Home > Fantasy Baseball, Sports > Uh Oh For the Mets

Uh Oh For the Mets

Last night my Mets played second fiddle to the debut of Stephen Strasburg.  Simply put, Strasburg was amazing.  His blend of pitches–including a 100 mile per hour 2 seam and 4 seam fastball, with a wicked curveball–coupled with impeccable control and a mature poise that would even make Mark Sanchez’ biggest fluffers jealous, absolutely overpowered Major League hitters.  The traditional scouts and the new-wave sabermatricians all were left drooling at the skills.  I found myself on the edge of my seat, cheering out loud and fist-pumping nearly every strike.  Sure I was excited to watch Strasburg’s debut even before the game started and I was certainly intrigued.  But watching the game, I was fully engrossed and enthralled with not just the skill, but the way Strasburg went about dominating the Pirates. As everyone knows, the Pirates are not MLB’s finest hitting team.  That being said, the ease with which Strasburg sat down even Pittsburgh’s best hitters (Andrew McCutchen is no slouch), and the complete control he exhibited in doing so left no doubt in any viewers mind that the future is bright for both Strasburg and the Nationals organization.

Were Strasburg the only glimmer of light for the Nats organization this debut would have been completely different, but add in this year’s draft phenom–Bryce Harper–and one of the best young infielders in the entire game in Ryan Zimmerman, and you have the making of a future contender for years to come.  When Zimmerman stepped up to the plate in his first at bat, I said out loud: “here comes a home run.”  He is the kind of player who recognizes the spotlight and elevates his already impressive game along with the stakes.  I witnessed this firsthand when in the midst of the Mets epic 2007 collapse, Zimmerman on the last-place Nats almost singe-handedly destroyed the Mets playoff chances with his stellar defense and clutch bat at the plate.  Once Harper enters the MLB mix, a kid featured on the front cover of Sports Illustrated as a power-hitting 16 year old catcher, one has to wonder how there will be enough room in the limelight for all these studs to share.

All in all, this week has to be viewed as a coming out party for the Washington Nationals as an organization.  The message was sent loud and clear to the National League East and their geographic neighbor–the Baltimore Orioles–that this team will win plenty of games and fans over the next few years.  As a Mets fan, I can only shrug my shoulders and sigh, for this is as clear as a sign as any that the Mets missed their window and are likely to be banished to the basement of the National League East.  Alongside the excitement of watching Strasburg came this tingling fear as to the future of my beloved Mets.  See, as a Mets, Jets and Islanders fan coming of age in the early 90s, I really felt like these Mets of the 2000s were my best hope at experiencing a championship (I was alive in ’82-83 for the Isles and ’86 for the Mets, but have not even the vaguest memory of victory).

The Nats, Braves (I’m talking about you, Jay Hey!) and Marlins (Mike Stanton was yesterday’s other high profile prospect debut) all boast some of the league’s premier prospects and the Phils farm system is not too bad in its own right.  There is a wave of youth taking the league by storm, and unfortunately the Mets lack the organizational depth and the upside of their peers.  This years draft only serves to highlight that phenomenon with the Mets opting to pass on upside in an effort to obtain the “sure” thing.  Whereas before it seemed as though the Mets window was being shut internally with a combination of organization ineptitude and an aging core, this year it is becoming increasingly clear that the window is shutting from externally with a slew of premiere young talent in the division.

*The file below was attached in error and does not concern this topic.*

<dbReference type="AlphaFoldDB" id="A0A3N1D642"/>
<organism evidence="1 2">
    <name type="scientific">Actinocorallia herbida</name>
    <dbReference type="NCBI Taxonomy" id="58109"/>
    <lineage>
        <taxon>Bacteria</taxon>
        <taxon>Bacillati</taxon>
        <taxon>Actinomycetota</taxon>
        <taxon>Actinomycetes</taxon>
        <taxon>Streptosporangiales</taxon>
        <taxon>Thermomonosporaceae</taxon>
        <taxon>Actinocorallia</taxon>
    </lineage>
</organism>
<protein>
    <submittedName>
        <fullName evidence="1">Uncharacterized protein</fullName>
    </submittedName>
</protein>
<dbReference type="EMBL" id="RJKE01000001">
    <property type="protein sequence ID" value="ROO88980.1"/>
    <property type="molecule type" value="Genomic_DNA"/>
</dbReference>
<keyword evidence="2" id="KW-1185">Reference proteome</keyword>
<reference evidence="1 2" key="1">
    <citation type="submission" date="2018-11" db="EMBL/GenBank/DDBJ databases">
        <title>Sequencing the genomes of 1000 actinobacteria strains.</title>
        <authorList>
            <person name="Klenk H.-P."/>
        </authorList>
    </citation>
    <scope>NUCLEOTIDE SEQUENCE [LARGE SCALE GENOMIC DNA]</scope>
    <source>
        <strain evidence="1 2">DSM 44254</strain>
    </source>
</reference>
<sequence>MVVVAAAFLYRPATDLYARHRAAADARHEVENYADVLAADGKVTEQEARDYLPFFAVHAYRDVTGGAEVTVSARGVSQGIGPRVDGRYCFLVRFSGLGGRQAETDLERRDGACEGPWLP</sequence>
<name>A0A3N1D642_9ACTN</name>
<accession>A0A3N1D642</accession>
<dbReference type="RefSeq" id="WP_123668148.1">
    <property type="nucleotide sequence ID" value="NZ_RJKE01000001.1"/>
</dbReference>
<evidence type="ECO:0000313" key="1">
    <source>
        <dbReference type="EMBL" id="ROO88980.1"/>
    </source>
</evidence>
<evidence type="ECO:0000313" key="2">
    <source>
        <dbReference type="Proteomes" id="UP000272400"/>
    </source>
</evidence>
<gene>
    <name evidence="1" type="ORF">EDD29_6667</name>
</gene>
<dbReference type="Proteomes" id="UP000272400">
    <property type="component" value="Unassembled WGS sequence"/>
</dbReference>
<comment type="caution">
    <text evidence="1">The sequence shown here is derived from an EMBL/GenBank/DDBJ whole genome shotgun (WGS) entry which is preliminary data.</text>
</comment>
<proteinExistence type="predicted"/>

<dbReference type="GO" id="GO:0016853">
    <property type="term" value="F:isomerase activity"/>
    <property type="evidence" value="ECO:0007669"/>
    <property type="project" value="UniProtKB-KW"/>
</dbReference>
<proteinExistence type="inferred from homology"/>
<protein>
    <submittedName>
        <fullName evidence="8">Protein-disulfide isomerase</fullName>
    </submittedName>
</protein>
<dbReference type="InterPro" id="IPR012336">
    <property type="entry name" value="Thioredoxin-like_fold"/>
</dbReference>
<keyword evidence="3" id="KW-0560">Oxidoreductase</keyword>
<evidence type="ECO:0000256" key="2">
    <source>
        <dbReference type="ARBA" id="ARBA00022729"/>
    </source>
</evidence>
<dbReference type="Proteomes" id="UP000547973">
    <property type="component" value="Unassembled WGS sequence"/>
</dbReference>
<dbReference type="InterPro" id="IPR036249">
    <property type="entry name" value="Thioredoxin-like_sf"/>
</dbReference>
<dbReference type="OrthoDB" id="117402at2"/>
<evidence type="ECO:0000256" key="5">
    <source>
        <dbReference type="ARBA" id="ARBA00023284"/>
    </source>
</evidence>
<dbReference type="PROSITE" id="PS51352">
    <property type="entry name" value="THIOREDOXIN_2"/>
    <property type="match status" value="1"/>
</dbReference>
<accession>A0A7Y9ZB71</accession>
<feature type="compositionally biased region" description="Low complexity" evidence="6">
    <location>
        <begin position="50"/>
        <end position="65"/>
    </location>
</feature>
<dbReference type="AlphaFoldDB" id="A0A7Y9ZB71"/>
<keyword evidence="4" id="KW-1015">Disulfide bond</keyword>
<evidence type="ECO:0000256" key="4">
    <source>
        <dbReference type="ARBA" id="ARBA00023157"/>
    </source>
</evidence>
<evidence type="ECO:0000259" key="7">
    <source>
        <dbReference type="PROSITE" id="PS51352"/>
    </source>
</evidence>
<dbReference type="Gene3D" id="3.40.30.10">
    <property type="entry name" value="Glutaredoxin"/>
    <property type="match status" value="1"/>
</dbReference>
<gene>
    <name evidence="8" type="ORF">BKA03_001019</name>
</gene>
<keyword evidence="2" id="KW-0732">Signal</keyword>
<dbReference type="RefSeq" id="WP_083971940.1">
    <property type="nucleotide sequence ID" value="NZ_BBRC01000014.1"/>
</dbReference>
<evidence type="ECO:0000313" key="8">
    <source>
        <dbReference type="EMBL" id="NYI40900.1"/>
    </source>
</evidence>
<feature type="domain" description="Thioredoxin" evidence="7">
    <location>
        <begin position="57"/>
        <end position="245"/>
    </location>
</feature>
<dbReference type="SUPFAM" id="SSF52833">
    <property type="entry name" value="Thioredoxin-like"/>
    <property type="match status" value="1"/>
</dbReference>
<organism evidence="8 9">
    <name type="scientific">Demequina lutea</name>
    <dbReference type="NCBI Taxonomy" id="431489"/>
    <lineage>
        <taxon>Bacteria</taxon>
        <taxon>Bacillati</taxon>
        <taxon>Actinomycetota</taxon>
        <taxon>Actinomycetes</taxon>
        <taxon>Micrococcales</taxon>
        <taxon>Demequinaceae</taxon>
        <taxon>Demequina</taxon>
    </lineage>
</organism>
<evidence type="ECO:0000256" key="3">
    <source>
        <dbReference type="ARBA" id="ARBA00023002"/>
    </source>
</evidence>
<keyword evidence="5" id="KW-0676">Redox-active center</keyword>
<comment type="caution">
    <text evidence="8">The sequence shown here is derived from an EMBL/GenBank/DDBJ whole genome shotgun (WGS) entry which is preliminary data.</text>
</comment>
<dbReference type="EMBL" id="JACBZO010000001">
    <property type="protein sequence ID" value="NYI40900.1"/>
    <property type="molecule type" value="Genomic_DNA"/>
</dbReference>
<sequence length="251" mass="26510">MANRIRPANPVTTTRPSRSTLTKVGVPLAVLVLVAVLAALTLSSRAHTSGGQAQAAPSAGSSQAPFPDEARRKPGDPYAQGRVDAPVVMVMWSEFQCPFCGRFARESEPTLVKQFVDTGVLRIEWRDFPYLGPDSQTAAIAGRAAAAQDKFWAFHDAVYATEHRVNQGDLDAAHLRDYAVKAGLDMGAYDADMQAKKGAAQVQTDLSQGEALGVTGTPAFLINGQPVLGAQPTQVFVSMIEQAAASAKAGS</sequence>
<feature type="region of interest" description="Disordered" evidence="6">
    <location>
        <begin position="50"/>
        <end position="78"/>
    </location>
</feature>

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  1. Dave Wexler
    June 9, 2010 at 11:00 pm

    Hey cousin! Gotta say, this seems a little pessimistic to me. Don’t forget, Wright, Reyes, and Pelfrey are all still in their mid 20s–we’re not going to fade out of the limelight that quickly. Plus, with the money we have, we will be able to supplement what we do have with free agent purchases that other teams won’t be able to make. Also, don’t forget that the Mets have one of baseball’s better Latin America programs that have already given them players like Reyes and Mejia (and F-Mart, if he can finally stay healthy) without having to even look at the draft. The future isn’t that bleak, in my optimistic opinion!

    • June 10, 2010 at 8:22 am

      Well it’s not that I don’t believe in Wright, Reyes and Pelfrey, it’s that I really don’t believe in our pipeline of talent. We have not had great drafts in the last decade and were lucky to ship away some of our picks at max value. Unfortunately we haven’t done great in Latin America since the F-mart/Meija signings and as young they are, that was a while ago already. Other teams are investing heavily in their scouting departments and acquiring, developing and thriving with homegrown young talent and I just think while the Mets have some talent, it’s nowhere near enough to compete with their brethren in the NL East.

      I mean just look at this year’s draft. There was some excellent talent there and the usual suspects–the Rays, Red Sox, etc–all came out with rave reviews. Meanwhile the Mets, with great draft positioning, selected what many believe to be an overpriced reliever with the max potential to be a #2 or 3 starter. The team followed that with drafting a cadre of limited upside college players. Most commentators agree that the team totally wasted any opportunity in this draft (as they have done year in and year out under Minaya). I’m an optimist, but it’s hard to be optimistic about the lack of direction from the organization.

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